Deborah Masucci, a member of the GPC organizing committee, reflects on the Global Pound Conference for the spring 2018 issue of the Dispute Resolution Magazine.
Anyone closely connected to dispute resolution can probably point to the event that most of us believe sparked the revolution that created our field: the Pound Conference in St. Paul, Minnesota, in 1976. Named for Roscoe Pound, the legal scholar, teacher, and reformer who served as Dean of Harvard Law School in the 1920s and 1930s, the conference had the rather ambitious title “Agenda for 2000AD – The Need for Systematic Anticipation.” (This was actually the second so-called Pound Conference; the first one, at a 1906 meeting of the American Bar Association, featured a speech in St. Paul by Pound called “The Causes of Popular Dissatisfaction with the Administration of Justice.”)
The 1976 conference, and especially a presentation by Professor Frank Sander of Harvard Law (now Chair Emeritus of the Editorial Board of this magazine), prompted many changes in the US justice system, including the creation of the “multi-door courthouse” and the popularity of processes such as mediation.
Searching for the “Big Bang”
The decades that followed the 1976 Pound Conference were full of promise, excitement, and growth, a time of “letting a thousand flowers bloom.” Dispute resolution flourished in the United States, supported by court programs, case law, statutes, and even presidential executive orders (such as two signed by President Clinton requiring agencies and certain government counsel to make use of dispute resolution processes other than litigation). Beyond US borders, the movement spread through initiatives such as the Woolf Reforms, which embedded ADR in the civil justice system of England and Wales.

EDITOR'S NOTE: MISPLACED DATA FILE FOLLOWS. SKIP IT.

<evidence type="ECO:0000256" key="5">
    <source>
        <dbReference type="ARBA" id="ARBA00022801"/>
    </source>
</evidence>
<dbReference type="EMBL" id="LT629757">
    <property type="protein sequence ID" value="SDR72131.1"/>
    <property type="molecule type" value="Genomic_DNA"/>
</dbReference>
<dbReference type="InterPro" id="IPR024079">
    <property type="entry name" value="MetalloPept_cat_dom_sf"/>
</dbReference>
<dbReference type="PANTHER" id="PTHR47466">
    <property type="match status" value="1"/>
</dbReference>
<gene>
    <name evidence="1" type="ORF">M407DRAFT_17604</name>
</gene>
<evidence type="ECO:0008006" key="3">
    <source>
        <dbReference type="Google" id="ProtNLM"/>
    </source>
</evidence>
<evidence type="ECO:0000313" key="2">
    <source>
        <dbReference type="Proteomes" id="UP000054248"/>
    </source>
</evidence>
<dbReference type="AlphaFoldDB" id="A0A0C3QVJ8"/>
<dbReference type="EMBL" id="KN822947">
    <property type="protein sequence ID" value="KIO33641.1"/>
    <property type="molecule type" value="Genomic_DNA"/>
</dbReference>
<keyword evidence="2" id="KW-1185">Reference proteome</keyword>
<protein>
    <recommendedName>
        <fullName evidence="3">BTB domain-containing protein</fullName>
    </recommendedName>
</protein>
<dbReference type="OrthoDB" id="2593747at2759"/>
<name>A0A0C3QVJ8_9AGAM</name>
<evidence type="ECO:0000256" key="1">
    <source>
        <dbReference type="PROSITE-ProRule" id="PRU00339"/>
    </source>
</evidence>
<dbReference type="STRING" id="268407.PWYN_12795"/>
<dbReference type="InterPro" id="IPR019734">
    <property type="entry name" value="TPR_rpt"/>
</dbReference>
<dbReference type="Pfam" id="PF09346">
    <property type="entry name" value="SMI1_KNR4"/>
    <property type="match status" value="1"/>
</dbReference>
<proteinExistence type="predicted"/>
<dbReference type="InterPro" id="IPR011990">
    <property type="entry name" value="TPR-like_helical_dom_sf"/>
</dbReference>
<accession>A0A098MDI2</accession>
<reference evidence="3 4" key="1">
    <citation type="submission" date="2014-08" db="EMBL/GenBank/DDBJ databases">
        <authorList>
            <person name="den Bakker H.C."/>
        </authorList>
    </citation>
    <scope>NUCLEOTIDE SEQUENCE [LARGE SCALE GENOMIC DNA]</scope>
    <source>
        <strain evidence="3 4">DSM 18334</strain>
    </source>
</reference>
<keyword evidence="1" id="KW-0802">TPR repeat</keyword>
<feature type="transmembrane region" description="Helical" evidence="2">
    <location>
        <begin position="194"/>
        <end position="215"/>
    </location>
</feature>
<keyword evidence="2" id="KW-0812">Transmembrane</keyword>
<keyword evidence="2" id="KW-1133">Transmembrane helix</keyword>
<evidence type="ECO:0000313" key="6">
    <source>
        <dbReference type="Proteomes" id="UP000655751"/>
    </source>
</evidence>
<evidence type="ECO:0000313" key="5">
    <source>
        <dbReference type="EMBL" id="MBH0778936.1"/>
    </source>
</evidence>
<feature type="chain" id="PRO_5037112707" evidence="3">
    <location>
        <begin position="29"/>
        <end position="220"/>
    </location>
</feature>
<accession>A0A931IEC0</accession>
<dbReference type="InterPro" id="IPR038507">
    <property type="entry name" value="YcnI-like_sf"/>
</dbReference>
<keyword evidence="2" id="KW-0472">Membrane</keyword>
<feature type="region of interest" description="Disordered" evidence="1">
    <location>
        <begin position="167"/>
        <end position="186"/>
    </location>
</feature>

But as with many movements, eventually the momentum slowed. By 2014, almost 40 years after Professor Sander’s thought-provoking speech in St. Paul, the growth of mediation was stalling and some users were disenchanted about its effectiveness. Providers believed – and spoke often about – the many missed opportunities and the public’s poor understanding of the value of dispute resolution. What was needed, some said, was a “Big Bang” to shake up and expand the industry.
Kick-starting the conversation
In the International Mediation Institute (IMI), the non-profit organization that aims to develop global professional standards for dispute resolution practitioners, observers noted that although a plethora of conferences focused on dispute resolution were available, most of those attending were providers who were just talking to each other. In addition, stakeholders around the world seemed fragmented, and despite many surveys about dispute resolution, there was little reliable, comparative, and actionable information that could help providers really understand what parties need and want to help them resolve their disputes on the local, national, or transnational level.
In October 2014, leaders at the IMI, with several partners, decided to sponsor a London meeting with the goal of gathering information about the future of the field, an event they hoped might be the first of similar meetings around the world: a Global Pound Conference (GPC) series. That meeting was a great success, and organizer